This is the type of estate scenario that demonstrates the importance of having a will, no matter how old you are. The challenge, as described in My San Antonio’s article, “Using power of attorney in daughter’s estate,” is untangling the house title, the mortgage and the taxes. Having a will would have prevented this entire situation from occurring.
In an ideal world, wills and estate plans are created when people are sound of mind and body, just as the familiar legal phrase describes. The best way to avoid a will contest is to have a well-written will, prepared by a qualified estate planning attorney who can help avoid legal contest. However, there are times when this is not the case, says The Huntsville Item in the article “Legal Corner: Will contests while rare are messy.”
Even if your financial life is pretty simple, you should have a will. However, there’s more work to be done. Assets must be properly titled, so that assets are distributed as intended upon death.
Forbes’ recent article, “For Estate Plan To Work As Intended, Assets Must Be Properly Titled” notes that with the exception of the choice of potential guardians for children, the most important function of a will is to make certain that the transfer of assets to beneficiaries is the way you intended.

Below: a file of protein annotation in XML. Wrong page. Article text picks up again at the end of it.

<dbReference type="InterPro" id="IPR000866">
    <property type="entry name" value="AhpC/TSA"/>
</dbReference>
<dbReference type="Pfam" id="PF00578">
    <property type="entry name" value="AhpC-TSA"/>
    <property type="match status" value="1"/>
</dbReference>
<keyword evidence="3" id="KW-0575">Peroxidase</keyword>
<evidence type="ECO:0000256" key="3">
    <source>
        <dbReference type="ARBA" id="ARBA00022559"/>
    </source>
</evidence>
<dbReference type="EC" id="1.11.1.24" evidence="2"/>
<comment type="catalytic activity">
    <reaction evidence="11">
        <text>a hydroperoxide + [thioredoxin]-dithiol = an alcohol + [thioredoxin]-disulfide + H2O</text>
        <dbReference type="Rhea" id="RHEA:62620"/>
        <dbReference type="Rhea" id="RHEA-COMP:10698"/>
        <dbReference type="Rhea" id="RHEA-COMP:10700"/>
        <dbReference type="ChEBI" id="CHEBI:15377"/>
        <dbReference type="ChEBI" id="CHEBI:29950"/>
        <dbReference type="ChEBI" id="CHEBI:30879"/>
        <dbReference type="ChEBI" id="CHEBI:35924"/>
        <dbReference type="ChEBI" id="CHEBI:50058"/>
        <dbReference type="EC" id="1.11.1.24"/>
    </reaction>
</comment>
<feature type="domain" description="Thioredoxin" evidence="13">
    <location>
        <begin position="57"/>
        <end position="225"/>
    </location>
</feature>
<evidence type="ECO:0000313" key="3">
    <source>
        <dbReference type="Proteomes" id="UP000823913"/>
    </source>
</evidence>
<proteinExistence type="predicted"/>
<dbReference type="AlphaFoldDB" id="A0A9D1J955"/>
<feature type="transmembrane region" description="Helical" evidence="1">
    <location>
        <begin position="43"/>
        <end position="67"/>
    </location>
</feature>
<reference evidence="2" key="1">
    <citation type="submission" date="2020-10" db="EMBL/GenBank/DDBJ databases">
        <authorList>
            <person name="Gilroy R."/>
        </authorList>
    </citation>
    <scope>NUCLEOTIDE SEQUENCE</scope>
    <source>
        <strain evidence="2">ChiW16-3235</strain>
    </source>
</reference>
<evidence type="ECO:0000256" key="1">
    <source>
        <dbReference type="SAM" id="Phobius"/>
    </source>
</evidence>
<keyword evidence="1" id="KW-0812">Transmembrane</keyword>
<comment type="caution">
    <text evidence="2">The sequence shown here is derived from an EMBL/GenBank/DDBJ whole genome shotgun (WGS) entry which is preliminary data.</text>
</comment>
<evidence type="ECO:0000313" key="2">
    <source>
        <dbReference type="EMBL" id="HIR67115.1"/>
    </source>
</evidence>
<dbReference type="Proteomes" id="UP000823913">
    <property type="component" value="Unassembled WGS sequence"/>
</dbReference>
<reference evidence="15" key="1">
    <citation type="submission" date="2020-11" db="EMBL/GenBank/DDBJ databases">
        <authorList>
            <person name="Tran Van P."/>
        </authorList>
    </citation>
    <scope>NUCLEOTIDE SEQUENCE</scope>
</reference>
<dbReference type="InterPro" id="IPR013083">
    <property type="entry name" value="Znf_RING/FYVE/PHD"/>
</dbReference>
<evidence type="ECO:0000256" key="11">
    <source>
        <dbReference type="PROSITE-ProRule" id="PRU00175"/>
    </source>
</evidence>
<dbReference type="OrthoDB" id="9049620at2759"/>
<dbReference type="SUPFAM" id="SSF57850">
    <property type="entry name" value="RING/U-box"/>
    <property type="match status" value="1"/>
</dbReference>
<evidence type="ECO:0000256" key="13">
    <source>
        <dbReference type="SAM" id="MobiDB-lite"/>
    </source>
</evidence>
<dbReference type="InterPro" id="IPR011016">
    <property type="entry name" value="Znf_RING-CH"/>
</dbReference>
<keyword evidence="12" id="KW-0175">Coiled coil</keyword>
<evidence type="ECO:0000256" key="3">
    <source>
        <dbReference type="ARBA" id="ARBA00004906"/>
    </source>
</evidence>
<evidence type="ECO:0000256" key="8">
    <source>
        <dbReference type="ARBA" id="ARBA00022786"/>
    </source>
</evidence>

It’s scary to think about. A time in life when people have the most assets under their care, is also the time that aging begins to take its toll on their bodies and their cognitive abilities. The legions of individuals actively preying on seniors to take advantage of them seems to be growing exponentially. What can you do?
Sometimes the way to ease into a conversation with aging parents about money and their plans for the future, is to start by discussing your own. You want to know about their will or retirement finances? Start by explaining your own plan, how you’ve decided to set up your estate and then ask what they’ve done for themselves.
Keeping track of certain estate planning documents and talking about them with your loved ones, who are likely to live after you pass, can be unsettling. However, they can make their lives easier. Your children and beneficiaries should always know where your estate documents are, says Lancaster Online in the article “The paper trail: Keep important documents in order to make it easy on family and friends.”
When you’ve finally come to determine who you trust enough to serve as your executor, you’ll need to take the next step. It involves having a conversation with the person about what you are asking them to do. You’ll need to ask if they are willing, says the Pocono Record in the article “Don’t assume person is willing to be your executor.” People are often flattered at first when they are asked about this role, but if they don’t fully understand the responsibilities, they may decide not to serve just when you need them the most.
Fifty is a little on the late side to start taking care of these important life matters. However, it is better late than never. It’s easy to put these tasks off, since the busyness of our day-to-day lives gives us a good reason to procrastinate on the larger issues, like death and our own mortality. However, according to Charlotte Five’s article “For ultimate adulting status, have these 10 documents by the time you’re 35,” the time to act is now.
Here are the ten documents you need to get locked down.